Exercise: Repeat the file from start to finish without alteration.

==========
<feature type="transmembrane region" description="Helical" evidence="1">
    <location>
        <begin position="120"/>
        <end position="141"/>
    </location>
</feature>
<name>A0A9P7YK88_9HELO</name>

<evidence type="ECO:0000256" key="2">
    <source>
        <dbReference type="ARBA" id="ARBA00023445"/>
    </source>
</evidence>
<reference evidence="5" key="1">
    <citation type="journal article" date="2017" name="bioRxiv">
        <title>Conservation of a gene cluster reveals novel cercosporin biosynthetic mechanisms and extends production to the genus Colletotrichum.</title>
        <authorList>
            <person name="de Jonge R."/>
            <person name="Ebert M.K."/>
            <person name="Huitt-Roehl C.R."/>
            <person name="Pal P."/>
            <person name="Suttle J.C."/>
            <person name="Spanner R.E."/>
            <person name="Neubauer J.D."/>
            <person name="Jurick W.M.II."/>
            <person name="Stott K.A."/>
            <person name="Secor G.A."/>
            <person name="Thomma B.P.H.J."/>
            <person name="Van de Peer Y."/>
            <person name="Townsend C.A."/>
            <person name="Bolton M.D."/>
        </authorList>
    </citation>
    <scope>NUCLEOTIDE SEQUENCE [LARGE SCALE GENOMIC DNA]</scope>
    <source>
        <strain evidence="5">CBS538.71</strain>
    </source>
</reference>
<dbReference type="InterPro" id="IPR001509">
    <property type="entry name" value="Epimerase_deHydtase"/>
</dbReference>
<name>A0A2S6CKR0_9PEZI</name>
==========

<feature type="transmembrane region" description="Helical" evidence="1">
    <location>
        <begin position="120"/>
        <end position="141"/>
    </location>
</feature>
<name>A0A9P7YK88_9HELO</name>

<evidence type="ECO:0000256" key="2">
    <source>
        <dbReference type="ARBA" id="ARBA00023445"/>
    </source>
</evidence>
<reference evidence="5" key="1">
    <citation type="journal article" date="2017" name="bioRxiv">
        <title>Conservation of a gene cluster reveals novel cercosporin biosynthetic mechanisms and extends production to the genus Colletotrichum.</title>
        <authorList>
            <person name="de Jonge R."/>
            <person name="Ebert M.K."/>
            <person name="Huitt-Roehl C.R."/>
            <person name="Pal P."/>
            <person name="Suttle J.C."/>
            <person name="Spanner R.E."/>
            <person name="Neubauer J.D."/>
            <person name="Jurick W.M.II."/>
            <person name="Stott K.A."/>
            <person name="Secor G.A."/>
            <person name="Thomma B.P.H.J."/>
            <person name="Van de Peer Y."/>
            <person name="Townsend C.A."/>
            <person name="Bolton M.D."/>
        </authorList>
    </citation>
    <scope>NUCLEOTIDE SEQUENCE [LARGE SCALE GENOMIC DNA]</scope>
    <source>
        <strain evidence="5">CBS538.71</strain>
    </source>
</reference>
<dbReference type="InterPro" id="IPR001509">
    <property type="entry name" value="Epimerase_deHydtase"/>
</dbReference>
<name>A0A2S6CKR0_9PEZI</name>